And, in order to take care of myself like I needed to, I had to make a very difficult decision. I had to quit my job at NC State, that I had just started in August of 2017. I didn't even make it a full semester there. Talk about feeling like a failure. BUT, I've learned to stop being so hard on myself. I am not a failure. I did what I had to do.
I felt that all of my colleagues at NC State knew something wasn’t right. I interpreted every look and lack of interaction as a sign that they were afraid to get to know me. It’s probably mostly false, but that’s one shitty part of mental illness--it makes you feel as if everything is your fault and you misinterpret a lot! I do not truly know how everyone felt. We barely knew each other. Aside from my interview, which went very well back in May of 2017, only a couple of them saw me teach. I received good feedback. Those that weren’t involved in the interview or my peer review knew very little. There was no time to get to know me or to see the good in me.
I was on a down-spiral at work. I tried so hard to do the job right. My confidence disappeared. I withdrew from social interactions. I couldn’t teach. I wasn’t getting out of bed. I wasn’t responding to student emails. The department chair at the time kept up email communications with me and even sent me student feedback from course evaluations. He was trying to tell me that I was doing a great job. My students said incredible things about me. It just wasn’t enough. I couldn’t function even if I wanted to.
No one ever said anything negative to me at work. I was supported in many ways. For that I thank the department in its entirety. I did try to seek accommodations through the Office of Institutional Equity and Diversity, but I was denied. They didn’t feel they could accommodate what I was asking for. At that point I had to make a decision. It was a very difficult one, but I said goodbye to NC State. I contemplated the decision constantly. I lost sleep. I cried a lot. I told myself to "Get Over It" and "Suck It Up". There are plenty of people out there who believe that's an effective method in overcoming mental illness. Sorry to break it to you, but it doesn't work.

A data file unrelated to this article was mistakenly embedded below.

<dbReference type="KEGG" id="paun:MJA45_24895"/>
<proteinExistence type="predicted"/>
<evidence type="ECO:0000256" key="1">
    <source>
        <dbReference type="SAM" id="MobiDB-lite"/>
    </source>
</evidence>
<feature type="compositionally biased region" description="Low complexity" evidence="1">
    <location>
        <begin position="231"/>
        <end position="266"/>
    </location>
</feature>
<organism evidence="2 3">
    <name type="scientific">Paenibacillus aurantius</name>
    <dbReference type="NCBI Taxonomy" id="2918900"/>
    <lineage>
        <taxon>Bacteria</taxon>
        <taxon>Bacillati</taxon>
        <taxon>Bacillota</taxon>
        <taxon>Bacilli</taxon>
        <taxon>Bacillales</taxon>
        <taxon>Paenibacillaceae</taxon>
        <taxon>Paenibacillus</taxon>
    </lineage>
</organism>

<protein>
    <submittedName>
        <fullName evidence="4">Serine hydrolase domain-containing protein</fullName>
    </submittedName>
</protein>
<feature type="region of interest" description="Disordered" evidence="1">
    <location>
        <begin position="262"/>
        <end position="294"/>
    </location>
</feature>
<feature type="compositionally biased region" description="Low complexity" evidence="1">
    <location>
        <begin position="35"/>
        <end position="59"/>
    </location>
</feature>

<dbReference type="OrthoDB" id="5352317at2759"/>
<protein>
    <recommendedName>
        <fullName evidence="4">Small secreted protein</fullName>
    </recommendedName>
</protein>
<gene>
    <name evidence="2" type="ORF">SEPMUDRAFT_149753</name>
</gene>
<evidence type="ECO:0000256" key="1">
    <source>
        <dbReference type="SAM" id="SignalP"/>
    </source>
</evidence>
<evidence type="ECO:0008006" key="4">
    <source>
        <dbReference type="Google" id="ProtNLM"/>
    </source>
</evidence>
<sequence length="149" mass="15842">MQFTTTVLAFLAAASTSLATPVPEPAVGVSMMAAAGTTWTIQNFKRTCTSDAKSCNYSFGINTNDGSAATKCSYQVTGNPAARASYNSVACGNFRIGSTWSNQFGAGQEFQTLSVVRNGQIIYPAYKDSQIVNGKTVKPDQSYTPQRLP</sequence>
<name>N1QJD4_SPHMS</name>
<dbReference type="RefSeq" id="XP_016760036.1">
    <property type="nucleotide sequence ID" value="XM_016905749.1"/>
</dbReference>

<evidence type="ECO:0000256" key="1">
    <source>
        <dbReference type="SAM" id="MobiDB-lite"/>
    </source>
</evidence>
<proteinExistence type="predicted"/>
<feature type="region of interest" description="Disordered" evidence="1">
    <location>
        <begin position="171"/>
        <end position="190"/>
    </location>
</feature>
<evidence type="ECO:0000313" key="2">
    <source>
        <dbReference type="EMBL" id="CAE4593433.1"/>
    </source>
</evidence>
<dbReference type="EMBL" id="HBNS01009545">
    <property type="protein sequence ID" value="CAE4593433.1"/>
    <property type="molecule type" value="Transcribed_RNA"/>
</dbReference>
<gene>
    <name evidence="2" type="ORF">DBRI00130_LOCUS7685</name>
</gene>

In the end it was the right thing to do. What kind of wellness professional would I be if I didn’t choose to take care of myself first? I just couldn’t let the students down anymore. They deserved the best and I wasn’t the best at the time.
I knew I’d never get that job back, but I was going to fight to get my life back. If you’re reading this, YOUR HEALTH ALWAYS COMES FIRST. It’s like being on an airplane--you put your oxygen mask on first before assisting others.
For a while after that I kept reliving the moment I found out I got the job. How the hell did I mess this up? How did I get back to this awful place? How could I put my wife through this?
Things would get worst before they got better...
Last week we were in the shower.
But really, you should go and read last week's post so my opener makes sense. ;-)
That moment in the shower was like standing in mud, not being able move. I felt like I couldn't see anything. No matter where I looked, what direction I turned in, I saw white space. Not walls, just white space that went on for miles. I saw nothing and that nothing was endless.